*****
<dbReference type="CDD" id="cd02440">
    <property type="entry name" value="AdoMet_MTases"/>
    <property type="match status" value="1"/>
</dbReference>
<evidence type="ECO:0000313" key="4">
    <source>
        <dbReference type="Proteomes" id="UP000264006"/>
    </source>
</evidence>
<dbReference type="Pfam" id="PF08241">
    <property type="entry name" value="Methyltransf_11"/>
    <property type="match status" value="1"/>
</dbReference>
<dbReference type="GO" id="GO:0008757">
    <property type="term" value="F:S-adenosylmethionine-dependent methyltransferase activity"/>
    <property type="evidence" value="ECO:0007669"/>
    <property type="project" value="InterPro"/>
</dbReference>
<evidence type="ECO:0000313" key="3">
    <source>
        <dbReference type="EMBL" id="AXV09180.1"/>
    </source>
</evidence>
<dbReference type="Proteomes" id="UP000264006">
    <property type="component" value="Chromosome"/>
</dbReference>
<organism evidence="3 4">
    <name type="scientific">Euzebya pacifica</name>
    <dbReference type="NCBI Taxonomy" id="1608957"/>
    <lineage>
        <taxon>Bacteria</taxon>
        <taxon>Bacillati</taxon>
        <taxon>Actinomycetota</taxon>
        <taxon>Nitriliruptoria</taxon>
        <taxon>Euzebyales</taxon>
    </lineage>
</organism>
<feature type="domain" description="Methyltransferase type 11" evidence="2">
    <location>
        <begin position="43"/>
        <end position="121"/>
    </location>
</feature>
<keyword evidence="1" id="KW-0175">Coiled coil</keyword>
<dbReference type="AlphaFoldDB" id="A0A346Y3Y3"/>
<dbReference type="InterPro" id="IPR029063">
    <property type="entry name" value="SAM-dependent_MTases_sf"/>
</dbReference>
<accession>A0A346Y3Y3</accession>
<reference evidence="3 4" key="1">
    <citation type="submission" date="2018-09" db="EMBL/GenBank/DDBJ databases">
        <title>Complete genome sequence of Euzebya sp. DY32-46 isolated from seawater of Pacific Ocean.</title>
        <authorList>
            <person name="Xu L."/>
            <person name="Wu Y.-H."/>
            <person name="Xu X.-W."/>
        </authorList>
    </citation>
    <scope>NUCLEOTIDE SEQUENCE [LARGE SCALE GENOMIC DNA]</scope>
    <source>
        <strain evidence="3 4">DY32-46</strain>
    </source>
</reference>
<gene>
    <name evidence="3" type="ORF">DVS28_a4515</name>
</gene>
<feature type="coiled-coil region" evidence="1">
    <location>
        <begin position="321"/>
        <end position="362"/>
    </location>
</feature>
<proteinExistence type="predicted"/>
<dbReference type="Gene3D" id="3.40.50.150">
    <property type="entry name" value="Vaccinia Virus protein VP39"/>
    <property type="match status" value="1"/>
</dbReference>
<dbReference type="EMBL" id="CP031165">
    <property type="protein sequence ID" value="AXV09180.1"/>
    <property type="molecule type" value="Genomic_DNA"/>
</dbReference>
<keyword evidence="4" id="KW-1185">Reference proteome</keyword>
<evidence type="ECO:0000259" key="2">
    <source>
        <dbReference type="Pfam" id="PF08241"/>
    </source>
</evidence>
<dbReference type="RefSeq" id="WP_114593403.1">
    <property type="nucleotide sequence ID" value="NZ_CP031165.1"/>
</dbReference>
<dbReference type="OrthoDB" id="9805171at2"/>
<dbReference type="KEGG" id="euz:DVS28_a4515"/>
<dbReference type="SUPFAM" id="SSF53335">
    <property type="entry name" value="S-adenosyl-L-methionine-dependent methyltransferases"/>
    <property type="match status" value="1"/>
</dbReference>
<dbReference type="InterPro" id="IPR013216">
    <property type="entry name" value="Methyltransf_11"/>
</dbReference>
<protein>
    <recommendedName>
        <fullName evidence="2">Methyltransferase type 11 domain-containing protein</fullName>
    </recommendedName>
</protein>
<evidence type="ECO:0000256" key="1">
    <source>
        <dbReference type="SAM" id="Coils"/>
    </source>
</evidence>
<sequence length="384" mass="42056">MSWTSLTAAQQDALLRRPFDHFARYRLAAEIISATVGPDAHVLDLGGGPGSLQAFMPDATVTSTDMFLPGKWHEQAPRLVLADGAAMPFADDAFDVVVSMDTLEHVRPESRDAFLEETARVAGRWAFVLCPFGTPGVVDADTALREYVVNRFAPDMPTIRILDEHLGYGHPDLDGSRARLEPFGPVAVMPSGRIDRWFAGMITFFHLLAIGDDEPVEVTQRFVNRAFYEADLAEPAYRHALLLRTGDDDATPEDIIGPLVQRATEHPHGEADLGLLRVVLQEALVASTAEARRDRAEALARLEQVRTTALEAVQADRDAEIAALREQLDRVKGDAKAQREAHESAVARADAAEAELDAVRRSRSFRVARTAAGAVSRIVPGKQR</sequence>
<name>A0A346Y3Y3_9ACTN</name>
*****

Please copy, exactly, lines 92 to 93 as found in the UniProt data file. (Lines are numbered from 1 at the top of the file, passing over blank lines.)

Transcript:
<dbReference type="KEGG" id="euz:DVS28_a4515"/>
<dbReference type="SUPFAM" id="SSF53335">